Dec. 23 Art Minute: Giovanni Paolo Panini, Ruins with the Farnese Hercules
The ruins of ancient Rome were both revered and longed for in 18th-century Europe, as though the legacy of Rome was weathering away with these crumbling structures. This created a frenzy amongst Grand Tourists to gain as much wisdom as possible from these places while they still existed. Despite how convincingly they are painted, however, these ruins are figments of the artist’s imagination. Giovanni Paolo Panini rose to prominence as a painter of the Grand Tour by depicting the remains of the ancient past as people wished to remember them. Even so, there is an element of reality here. The Farnese Hercules was one of several ancient Roman statues whose fame extended beyond the Italian peninsula. The opportunity to look upon such a magnificent work, to behold some of the highest achievements of classical art—this was the promise that made the Grand Tour a cultural requirement rather than merely a vacation for the wealthy.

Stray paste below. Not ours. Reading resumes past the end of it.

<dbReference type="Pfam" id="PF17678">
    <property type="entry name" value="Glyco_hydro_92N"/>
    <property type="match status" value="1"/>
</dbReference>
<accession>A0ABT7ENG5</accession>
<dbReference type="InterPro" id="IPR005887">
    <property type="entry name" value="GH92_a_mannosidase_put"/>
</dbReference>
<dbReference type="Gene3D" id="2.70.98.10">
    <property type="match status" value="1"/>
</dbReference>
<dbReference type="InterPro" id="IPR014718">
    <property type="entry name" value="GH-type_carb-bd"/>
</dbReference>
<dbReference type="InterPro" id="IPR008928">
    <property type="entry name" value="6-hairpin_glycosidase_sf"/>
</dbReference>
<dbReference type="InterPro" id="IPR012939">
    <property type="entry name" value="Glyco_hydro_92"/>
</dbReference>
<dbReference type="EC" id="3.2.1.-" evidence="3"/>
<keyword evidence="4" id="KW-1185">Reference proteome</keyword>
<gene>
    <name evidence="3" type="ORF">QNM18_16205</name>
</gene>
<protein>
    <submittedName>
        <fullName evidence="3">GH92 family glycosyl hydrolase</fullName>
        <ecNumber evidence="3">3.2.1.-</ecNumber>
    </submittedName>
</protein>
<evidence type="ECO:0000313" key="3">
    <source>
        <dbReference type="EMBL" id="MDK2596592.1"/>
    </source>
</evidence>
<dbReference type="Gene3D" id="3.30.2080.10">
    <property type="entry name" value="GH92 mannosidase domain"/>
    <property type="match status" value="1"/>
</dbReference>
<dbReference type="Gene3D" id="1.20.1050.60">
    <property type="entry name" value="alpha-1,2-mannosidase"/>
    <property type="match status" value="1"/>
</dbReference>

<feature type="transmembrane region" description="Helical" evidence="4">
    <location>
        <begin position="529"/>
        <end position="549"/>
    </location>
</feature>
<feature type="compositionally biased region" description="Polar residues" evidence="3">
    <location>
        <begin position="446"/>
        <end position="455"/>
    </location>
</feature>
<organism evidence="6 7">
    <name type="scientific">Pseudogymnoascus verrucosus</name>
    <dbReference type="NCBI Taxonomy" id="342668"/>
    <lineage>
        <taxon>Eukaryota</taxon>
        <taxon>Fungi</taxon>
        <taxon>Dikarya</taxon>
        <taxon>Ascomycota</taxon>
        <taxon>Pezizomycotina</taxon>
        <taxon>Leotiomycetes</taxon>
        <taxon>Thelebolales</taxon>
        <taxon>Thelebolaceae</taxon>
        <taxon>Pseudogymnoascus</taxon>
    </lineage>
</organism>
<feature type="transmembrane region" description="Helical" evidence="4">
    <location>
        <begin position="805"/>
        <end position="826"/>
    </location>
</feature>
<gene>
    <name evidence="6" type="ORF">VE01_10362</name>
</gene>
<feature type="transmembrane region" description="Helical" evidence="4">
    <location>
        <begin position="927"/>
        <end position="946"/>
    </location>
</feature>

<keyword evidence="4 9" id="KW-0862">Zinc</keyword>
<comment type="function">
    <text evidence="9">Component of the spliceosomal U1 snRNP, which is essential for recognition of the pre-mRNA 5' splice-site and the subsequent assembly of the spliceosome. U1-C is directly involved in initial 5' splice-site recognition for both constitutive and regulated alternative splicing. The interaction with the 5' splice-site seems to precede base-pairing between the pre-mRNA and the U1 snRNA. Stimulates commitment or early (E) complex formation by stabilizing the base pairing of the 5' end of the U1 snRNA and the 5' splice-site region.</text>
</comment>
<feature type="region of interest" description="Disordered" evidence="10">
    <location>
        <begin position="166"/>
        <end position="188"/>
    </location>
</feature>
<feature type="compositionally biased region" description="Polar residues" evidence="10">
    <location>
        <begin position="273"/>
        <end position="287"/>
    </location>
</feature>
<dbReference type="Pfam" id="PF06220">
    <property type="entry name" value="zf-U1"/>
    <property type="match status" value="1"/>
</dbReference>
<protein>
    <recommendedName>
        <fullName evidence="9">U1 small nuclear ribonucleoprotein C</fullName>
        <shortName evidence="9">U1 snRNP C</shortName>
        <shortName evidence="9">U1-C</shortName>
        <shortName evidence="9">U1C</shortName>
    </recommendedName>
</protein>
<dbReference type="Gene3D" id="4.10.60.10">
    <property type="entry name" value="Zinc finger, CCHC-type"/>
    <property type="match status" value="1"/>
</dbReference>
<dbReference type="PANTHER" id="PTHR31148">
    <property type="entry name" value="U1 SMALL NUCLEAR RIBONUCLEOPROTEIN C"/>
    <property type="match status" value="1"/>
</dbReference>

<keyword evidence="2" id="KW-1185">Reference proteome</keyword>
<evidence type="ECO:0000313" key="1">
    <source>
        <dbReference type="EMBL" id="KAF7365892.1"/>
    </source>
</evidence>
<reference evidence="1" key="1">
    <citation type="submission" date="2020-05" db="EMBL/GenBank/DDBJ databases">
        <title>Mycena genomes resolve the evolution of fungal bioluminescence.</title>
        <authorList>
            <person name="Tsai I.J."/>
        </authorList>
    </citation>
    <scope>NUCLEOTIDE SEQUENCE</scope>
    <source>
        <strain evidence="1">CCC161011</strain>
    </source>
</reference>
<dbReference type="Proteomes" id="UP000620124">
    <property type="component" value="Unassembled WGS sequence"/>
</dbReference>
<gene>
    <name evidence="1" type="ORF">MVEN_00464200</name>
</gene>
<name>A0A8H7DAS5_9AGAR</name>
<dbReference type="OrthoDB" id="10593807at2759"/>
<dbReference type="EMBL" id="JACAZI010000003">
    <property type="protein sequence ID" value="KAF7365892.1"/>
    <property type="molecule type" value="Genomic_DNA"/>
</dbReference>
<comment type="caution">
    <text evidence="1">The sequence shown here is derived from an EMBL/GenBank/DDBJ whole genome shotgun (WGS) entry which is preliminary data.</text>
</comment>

This work is currently on view in Gallery 18 in the exhibition An Inspired Age: Selections of 18th-century European Art from the Collection.